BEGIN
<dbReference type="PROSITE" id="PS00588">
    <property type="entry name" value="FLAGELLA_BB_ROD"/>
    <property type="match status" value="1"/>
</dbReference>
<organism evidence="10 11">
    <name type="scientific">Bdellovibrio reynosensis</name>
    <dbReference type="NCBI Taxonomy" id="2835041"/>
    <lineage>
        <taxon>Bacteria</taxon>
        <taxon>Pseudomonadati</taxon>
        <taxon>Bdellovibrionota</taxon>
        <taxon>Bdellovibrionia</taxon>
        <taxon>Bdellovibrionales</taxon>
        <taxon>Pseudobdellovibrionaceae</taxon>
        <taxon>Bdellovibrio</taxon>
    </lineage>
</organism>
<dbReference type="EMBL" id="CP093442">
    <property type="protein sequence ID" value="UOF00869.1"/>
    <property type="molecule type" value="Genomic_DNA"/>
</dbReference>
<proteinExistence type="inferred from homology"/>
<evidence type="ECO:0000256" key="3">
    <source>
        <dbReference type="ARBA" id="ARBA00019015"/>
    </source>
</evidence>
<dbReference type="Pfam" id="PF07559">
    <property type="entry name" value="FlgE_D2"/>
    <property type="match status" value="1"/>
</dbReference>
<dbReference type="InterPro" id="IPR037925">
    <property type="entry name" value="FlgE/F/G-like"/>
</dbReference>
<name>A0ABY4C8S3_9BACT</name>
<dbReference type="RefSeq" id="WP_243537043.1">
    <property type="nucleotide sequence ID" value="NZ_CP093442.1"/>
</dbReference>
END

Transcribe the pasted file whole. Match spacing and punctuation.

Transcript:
<dbReference type="PROSITE" id="PS00588">
    <property type="entry name" value="FLAGELLA_BB_ROD"/>
    <property type="match status" value="1"/>
</dbReference>
<organism evidence="10 11">
    <name type="scientific">Bdellovibrio reynosensis</name>
    <dbReference type="NCBI Taxonomy" id="2835041"/>
    <lineage>
        <taxon>Bacteria</taxon>
        <taxon>Pseudomonadati</taxon>
        <taxon>Bdellovibrionota</taxon>
        <taxon>Bdellovibrionia</taxon>
        <taxon>Bdellovibrionales</taxon>
        <taxon>Pseudobdellovibrionaceae</taxon>
        <taxon>Bdellovibrio</taxon>
    </lineage>
</organism>
<dbReference type="EMBL" id="CP093442">
    <property type="protein sequence ID" value="UOF00869.1"/>
    <property type="molecule type" value="Genomic_DNA"/>
</dbReference>
<proteinExistence type="inferred from homology"/>
<evidence type="ECO:0000256" key="3">
    <source>
        <dbReference type="ARBA" id="ARBA00019015"/>
    </source>
</evidence>
<dbReference type="Pfam" id="PF07559">
    <property type="entry name" value="FlgE_D2"/>
    <property type="match status" value="1"/>
</dbReference>
<dbReference type="InterPro" id="IPR037925">
    <property type="entry name" value="FlgE/F/G-like"/>
</dbReference>
<name>A0ABY4C8S3_9BACT</name>
<dbReference type="RefSeq" id="WP_243537043.1">
    <property type="nucleotide sequence ID" value="NZ_CP093442.1"/>
</dbReference>